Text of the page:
Under pressure, MNsure pushes data privacy fixes

MNsure technology officials say they're putting in security fixes to the state's online health insurance site that should be completed by Tuesday night. But they are stopping short of acknowledging a specific vulnerability uncovered a few weeks ago.

• Related: Experts criticize security holes in MNsure

The problem is complex, but it comes down to this: MNsure's website allows consumers' private data to come through unencrypted, leaving it vulnerable to an inexpensive hacking tool. That tool can capture information coming from computers or smartphones within a range of as much as 150 yards, according to Minnetonka security analyst Mark Lanterman.

Lanterman met Monday with the state's chief information security officer, Chris Buse, explained to how he discovered the vulnerability and how to solve the problem.

"We told them very clearly that if there is any assistance we could offer the state of Minnesota, that there wouldn't be any charge for that," he said. "We want to see this fixed."

Buse said the meeting helped confirm the actions his staff has already taken -- and are planning -- to fix the problem. A solution should be in place by the end of the day.

"This is a generic Internet type of vulnerability. It's not something that's specific to MNsure," he said. "We are taking some steps with MNsure to help mitigate the vulnerability. But this is a vulnerability that is broadly applicable to almost every site on the Internet."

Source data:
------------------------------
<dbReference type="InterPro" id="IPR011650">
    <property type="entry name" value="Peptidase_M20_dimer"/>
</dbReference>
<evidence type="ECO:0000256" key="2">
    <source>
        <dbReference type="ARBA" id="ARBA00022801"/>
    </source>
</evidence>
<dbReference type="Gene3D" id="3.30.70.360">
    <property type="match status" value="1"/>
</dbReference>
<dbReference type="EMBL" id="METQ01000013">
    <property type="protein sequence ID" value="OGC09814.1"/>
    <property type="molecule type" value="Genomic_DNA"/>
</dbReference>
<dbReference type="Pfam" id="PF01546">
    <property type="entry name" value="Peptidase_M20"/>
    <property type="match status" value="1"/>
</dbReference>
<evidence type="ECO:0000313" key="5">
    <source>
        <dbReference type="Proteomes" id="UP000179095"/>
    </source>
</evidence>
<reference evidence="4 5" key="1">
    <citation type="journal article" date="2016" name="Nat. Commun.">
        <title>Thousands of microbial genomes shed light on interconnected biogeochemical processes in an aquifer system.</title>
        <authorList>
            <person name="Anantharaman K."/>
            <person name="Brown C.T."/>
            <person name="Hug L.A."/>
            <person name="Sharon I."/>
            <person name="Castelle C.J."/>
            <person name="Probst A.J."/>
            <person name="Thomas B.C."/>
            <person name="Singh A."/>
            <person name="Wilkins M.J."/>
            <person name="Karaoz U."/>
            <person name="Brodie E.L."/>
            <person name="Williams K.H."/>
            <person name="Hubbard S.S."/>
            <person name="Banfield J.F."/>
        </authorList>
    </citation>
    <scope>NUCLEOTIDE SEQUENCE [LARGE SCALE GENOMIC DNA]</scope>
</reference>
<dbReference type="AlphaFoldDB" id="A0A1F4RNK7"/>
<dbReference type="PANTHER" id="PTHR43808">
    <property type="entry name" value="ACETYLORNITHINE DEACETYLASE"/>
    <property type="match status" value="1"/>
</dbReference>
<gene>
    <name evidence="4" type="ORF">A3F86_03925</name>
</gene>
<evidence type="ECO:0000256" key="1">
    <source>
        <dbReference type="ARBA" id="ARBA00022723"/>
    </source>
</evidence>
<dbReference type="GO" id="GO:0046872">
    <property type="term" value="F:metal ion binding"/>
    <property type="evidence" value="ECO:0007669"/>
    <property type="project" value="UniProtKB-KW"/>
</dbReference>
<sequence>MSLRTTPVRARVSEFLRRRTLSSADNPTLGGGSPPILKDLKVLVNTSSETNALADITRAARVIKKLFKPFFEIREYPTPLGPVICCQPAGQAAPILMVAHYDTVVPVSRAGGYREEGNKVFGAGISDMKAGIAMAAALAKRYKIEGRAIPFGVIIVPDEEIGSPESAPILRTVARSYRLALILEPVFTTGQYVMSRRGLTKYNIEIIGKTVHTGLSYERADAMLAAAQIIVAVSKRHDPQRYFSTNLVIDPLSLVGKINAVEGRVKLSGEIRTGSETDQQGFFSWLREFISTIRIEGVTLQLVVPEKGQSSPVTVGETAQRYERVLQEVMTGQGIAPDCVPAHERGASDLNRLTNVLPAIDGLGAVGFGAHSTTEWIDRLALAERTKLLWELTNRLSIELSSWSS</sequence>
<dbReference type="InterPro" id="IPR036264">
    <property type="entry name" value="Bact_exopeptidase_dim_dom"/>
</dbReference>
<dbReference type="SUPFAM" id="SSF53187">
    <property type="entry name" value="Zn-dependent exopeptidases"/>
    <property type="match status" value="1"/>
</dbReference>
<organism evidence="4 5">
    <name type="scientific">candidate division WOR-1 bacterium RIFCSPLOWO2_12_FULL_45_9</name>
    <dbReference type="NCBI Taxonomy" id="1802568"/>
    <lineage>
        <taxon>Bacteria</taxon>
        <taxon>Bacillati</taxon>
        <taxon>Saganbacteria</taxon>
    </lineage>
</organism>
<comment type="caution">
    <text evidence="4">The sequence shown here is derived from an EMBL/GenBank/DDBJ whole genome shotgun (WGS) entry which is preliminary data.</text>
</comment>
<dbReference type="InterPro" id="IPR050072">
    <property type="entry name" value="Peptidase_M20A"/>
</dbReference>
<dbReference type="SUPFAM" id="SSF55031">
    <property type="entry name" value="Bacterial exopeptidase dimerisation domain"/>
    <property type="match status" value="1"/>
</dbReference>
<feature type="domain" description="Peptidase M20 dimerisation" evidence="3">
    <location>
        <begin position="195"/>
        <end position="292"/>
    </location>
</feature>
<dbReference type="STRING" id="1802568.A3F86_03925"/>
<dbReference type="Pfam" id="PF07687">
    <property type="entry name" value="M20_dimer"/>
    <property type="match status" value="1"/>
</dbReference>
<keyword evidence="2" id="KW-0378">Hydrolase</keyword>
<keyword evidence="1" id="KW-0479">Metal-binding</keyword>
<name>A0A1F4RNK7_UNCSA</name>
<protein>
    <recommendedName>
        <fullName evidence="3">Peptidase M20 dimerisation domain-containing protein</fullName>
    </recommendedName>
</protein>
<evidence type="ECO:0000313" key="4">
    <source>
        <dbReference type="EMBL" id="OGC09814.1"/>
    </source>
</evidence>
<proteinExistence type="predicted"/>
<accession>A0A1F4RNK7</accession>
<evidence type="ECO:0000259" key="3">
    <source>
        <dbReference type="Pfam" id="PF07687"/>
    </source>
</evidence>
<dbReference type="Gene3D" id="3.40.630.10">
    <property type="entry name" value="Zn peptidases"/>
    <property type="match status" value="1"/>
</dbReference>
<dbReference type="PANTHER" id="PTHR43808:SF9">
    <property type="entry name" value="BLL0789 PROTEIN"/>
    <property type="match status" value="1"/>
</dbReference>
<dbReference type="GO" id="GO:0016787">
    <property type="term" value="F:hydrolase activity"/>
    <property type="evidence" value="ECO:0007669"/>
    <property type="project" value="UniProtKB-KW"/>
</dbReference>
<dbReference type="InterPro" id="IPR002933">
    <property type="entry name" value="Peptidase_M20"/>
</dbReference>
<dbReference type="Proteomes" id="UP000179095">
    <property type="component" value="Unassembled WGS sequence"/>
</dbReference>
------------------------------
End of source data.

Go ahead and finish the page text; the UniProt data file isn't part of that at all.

Lanterman disagrees that the problem is a generic vulnerability that affects almost every website. He says some other websites are vulnerable, yes, but other organizations have also fixed that vulnerability, something he says MNsure's site also has an obligation to do.

Initially, Buse said he and his staff had tried to recreate what they thought Lanterman was asserting a few weeks ago, and told MPR last week they had fixed the problem. But Lanterman said they had not.

The Minnesota Legislative Auditor's office also considers MNsure's vulnerability a serious concern that needs to be acknowledged and addressed by the state. State Legislative Auditor Jim Nobles has said if the issue is not addressed adequately, his office will examine the issue when it conducts a security audit of MNsure next year.

In addition to security, MNsure officials have been scrambling to address a number of other problems. Data it sent to insurers contained errors or was incomplete. And its website has had intermittent problems due to heavy traffic. Just yesterday, for example, the site wasn't able to process new applications for coverage and callers to its hotline were waiting on hold an average of 45 minutes.

The MNsure problems have provided state House and Senate Republican leaders -- who opposed the federal health care overhaul that paved the way for MNsure -- with fresh material to criticize the program and DFL Gov. Mark Dayton's administration.

"None of this instills a lot of confidence that people are going to have insurance on Jan. 1," said Rep. Kurt Daudt, R-Crown. "What we need from the governor is [for him] to answer the questions we have and answer the questions that citizens of Minnesota have. Are people going to be insured on Jan. 1, first, and what are you doing to ensure that people are going to be insured on Jan. 1."

Dayton's press secretary, Matt Swenson, described the GOP comments as "unsurprising" and "unproductive," and asserted that Dayton has been clear that the current state of the exchange is unacceptable, and added that Minnesotans who need affordable health insurance need more than empty rhetoric with no solutions.